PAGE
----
Ralf Webb is a writer based in London.

Ryūnosuke Akutagawa (1892-1927) was born in Tokyo, Japan and authored more than 300 works of fiction and non-fiction over the course of his lifetime including Rashōmon, The Spider’s Thread, Hell Screen, Kappa and In a Grove.

Ryan C.K. Choi lives in Honolulu, Hawaiʻi, where he was born and raised.

Carla Maliandi was born in Venezuela in 1976 but grew up in Argentina where she now lives. She is an award-winning playwright, theatre director, university lecturer and writer. She has written and directed five theatre plays, which were all staged in Buenos Aires as well as in different international theatre festivals. She has also co-written several other plays. She is part of the writers’ collective Rioplatensas, as part of which she directs a literary journal and a TV programme. The German Room, her début novel, was chosen by several critics as one of the best Argentinian books of 2017.

Frances Riddle was born in the US and now lives in Buenos Aires, where she works as a translator, writer and editor. Her book-length publications include A Simple Story by Leila Guerriero (New Directions, 2017); Bodies of Summer by Martín Felipe Castagnet (Dalkey Archive Press, 2017) and The Life and Deaths of Ethel Jurado (Hispabooks, 2017). Her translations, interviews, articles and reviews have appeared in The White Review, Asymptote, The Short Story Project, Palabras Errantes and The Argentina Independent, among others. The German Room is her second translation for Charco Press, following Slum Virgin by Gabriela Cabezón Cámara (2017).

Jenny Hval is a Norwegian musician and writer. Hval has honed an intellectual and uncompromising view of politics and sexuality in her prose as well as in records that include Blood Bitch (Sacred Bones, 2016); Apocalypse, Girl (Sacred Bones, 2015; and Innocence Is Kinky (Rune Grammofon, 2013). Paradise Rot (Verso, 2018) is the first of her books to appear in English.

Marjam Idriss, born 1992, grew up on Sola and Jåsund in Rogaland. She studied literature at Cambridge University and lives in London, where she works in a bookshop whilst working on her writing and translations. The Gospel According to Jannike (Gyldendal, 2017) is her first book.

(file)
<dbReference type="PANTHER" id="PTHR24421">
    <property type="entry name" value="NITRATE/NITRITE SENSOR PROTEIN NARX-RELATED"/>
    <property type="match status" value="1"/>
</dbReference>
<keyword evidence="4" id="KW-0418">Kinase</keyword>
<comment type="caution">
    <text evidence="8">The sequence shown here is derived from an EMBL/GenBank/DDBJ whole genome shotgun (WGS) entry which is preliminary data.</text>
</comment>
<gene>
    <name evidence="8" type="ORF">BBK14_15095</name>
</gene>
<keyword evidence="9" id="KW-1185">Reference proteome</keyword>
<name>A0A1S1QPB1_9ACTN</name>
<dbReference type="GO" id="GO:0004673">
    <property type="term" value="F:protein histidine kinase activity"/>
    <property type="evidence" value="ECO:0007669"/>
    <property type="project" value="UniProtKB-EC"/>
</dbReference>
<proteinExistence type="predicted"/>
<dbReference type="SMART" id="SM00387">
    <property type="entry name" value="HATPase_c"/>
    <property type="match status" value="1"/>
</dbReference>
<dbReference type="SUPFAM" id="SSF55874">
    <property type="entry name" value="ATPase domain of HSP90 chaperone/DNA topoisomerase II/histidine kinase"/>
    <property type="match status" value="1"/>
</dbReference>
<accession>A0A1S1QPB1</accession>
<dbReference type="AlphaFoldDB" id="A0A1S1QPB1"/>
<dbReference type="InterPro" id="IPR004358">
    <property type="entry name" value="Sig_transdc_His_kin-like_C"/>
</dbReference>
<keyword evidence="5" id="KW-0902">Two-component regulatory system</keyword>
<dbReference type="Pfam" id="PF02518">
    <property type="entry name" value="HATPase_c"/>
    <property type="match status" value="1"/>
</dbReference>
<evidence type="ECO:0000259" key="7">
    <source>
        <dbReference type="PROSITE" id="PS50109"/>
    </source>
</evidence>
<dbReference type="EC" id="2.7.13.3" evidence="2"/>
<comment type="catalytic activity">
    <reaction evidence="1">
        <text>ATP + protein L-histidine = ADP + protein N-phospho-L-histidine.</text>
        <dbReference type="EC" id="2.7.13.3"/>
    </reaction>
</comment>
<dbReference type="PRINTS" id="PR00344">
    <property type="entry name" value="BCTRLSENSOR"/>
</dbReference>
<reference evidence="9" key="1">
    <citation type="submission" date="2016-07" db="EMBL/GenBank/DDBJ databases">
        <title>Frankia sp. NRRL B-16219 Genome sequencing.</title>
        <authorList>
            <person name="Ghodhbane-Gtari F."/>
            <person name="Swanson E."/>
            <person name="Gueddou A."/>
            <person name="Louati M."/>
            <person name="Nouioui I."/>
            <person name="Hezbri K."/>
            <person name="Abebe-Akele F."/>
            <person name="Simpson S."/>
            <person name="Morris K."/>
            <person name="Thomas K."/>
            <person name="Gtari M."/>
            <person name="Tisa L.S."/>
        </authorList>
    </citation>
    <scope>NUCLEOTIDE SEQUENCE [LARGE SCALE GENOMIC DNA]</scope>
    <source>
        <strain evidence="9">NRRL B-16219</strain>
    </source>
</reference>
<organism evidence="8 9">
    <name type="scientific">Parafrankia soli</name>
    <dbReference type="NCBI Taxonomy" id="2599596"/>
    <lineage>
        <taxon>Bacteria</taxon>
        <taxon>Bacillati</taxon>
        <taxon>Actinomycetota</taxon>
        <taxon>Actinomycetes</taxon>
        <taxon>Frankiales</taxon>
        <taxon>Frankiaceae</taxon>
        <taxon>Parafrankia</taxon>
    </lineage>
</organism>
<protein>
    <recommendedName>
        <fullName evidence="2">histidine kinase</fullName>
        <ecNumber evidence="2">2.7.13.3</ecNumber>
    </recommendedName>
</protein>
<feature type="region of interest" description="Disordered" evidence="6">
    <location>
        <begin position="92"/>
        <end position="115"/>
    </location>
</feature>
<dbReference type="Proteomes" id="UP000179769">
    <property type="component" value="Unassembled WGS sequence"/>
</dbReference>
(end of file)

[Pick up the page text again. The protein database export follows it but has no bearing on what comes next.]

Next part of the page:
Noémi Lefebvre lives in Lyon and is the author of four novels, all of which have garnered intense critical success: L’autoportrait bleu (2009), L’état des sentiments à l’âge adulte (2012), L’enfance politique (2015) and Poétique de l’emploi (2018). She is a regular contributor to the French investigative website Mediapart and the bilingual French-German review La mer gelée. Further to a PhD on the subject of music education and national identity in Germany and France, she became a political scientist at CERAT de Grenoble II Institute and now teaches research methodology for music postgraduates.

Sophie Lewis translates from French and Portuguese. She has translated Stendhal, Verne, Marcel Aymé, Violette Leduc, Emmanuelle Pagano, Olivia Rosenthal, Sheyla Smanioto and João Gilberto Noll, among others. In 2016 she co-founded Shadow Heroes, a workshops series for school students on aspects of translation: www.shadowheroes.org. Her translation of Emilie de Turckheim's novel Héloïse is Bald received the 2016 Scott Moncrieff Prize commendation and her translation of Noémi Lefebvre’s Blue Self-Portrait was shortlisted for the 2018 Republic of Consciousness Prize. She has also pursued a career in editing alongside translation and is currently fiction editor at the Folio Society.

Natacha Lasorak is a PhD student focusing on Indian literature written in English at the Ecole Normale Supérieure, Lyon. She passed the competitive examination for teaching English in France (agrégation) in 2015 and has taught French in Emmanuel College, Cambridge, I.I.T. Bombay and Alliance française, Delhi. She interned for the Institut français in Vienna and London.